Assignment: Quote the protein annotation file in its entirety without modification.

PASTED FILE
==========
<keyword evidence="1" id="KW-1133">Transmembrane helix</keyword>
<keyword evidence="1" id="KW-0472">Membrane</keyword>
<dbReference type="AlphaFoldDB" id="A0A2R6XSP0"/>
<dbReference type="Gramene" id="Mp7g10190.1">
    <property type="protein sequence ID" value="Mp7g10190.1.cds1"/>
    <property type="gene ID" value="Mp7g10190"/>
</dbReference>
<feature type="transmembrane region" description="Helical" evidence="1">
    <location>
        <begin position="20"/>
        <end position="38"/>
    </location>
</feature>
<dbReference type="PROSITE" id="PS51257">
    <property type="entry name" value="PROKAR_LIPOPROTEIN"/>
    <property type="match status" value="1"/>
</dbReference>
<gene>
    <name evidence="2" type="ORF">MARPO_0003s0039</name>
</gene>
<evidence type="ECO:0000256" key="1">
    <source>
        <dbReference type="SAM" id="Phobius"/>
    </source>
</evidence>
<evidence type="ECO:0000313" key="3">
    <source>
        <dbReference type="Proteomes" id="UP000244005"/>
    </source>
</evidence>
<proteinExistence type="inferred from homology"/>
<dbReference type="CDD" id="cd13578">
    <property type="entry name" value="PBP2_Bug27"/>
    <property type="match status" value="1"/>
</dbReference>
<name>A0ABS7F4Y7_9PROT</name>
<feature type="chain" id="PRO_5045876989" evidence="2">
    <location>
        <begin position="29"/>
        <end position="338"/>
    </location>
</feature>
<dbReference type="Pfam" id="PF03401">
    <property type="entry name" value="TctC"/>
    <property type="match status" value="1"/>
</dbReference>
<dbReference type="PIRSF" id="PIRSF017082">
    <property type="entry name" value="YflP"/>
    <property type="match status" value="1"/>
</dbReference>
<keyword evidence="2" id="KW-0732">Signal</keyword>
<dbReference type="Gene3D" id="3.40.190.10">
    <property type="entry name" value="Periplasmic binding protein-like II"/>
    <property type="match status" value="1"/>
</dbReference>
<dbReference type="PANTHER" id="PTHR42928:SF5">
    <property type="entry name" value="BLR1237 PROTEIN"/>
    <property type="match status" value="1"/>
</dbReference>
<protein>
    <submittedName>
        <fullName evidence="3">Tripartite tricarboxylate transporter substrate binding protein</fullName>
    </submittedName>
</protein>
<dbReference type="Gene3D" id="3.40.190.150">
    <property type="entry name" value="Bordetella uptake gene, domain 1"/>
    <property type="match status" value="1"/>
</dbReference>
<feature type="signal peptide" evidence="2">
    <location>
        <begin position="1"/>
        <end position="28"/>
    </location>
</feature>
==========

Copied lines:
<keyword evidence="1" id="KW-1133">Transmembrane helix</keyword>
<keyword evidence="1" id="KW-0472">Membrane</keyword>
<dbReference type="AlphaFoldDB" id="A0A2R6XSP0"/>
<dbReference type="Gramene" id="Mp7g10190.1">
    <property type="protein sequence ID" value="Mp7g10190.1.cds1"/>
    <property type="gene ID" value="Mp7g10190"/>
</dbReference>
<feature type="transmembrane region" description="Helical" evidence="1">
    <location>
        <begin position="20"/>
        <end position="38"/>
    </location>
</feature>
<dbReference type="PROSITE" id="PS51257">
    <property type="entry name" value="PROKAR_LIPOPROTEIN"/>
    <property type="match status" value="1"/>
</dbReference>
<gene>
    <name evidence="2" type="ORF">MARPO_0003s0039</name>
</gene>
<evidence type="ECO:0000256" key="1">
    <source>
        <dbReference type="SAM" id="Phobius"/>
    </source>
</evidence>
<evidence type="ECO:0000313" key="3">
    <source>
        <dbReference type="Proteomes" id="UP000244005"/>
    </source>
</evidence>
<proteinExistence type="inferred from homology"/>
<dbReference type="CDD" id="cd13578">
    <property type="entry name" value="PBP2_Bug27"/>
    <property type="match status" value="1"/>
</dbReference>
<name>A0ABS7F4Y7_9PROT</name>
<feature type="chain" id="PRO_5045876989" evidence="2">
    <location>
        <begin position="29"/>
        <end position="338"/>
    </location>
</feature>
<dbReference type="Pfam" id="PF03401">
    <property type="entry name" value="TctC"/>
    <property type="match status" value="1"/>
</dbReference>
<dbReference type="PIRSF" id="PIRSF017082">
    <property type="entry name" value="YflP"/>
    <property type="match status" value="1"/>
</dbReference>
<keyword evidence="2" id="KW-0732">Signal</keyword>
<dbReference type="Gene3D" id="3.40.190.10">
    <property type="entry name" value="Periplasmic binding protein-like II"/>
    <property type="match status" value="1"/>
</dbReference>
<dbReference type="PANTHER" id="PTHR42928:SF5">
    <property type="entry name" value="BLR1237 PROTEIN"/>
    <property type="match status" value="1"/>
</dbReference>
<protein>
    <submittedName>
        <fullName evidence="3">Tripartite tricarboxylate transporter substrate binding protein</fullName>
    </submittedName>
</protein>
<dbReference type="Gene3D" id="3.40.190.150">
    <property type="entry name" value="Bordetella uptake gene, domain 1"/>
    <property type="match status" value="1"/>
</dbReference>
<feature type="signal peptide" evidence="2">
    <location>
        <begin position="1"/>
        <end position="28"/>
    </location>
</feature>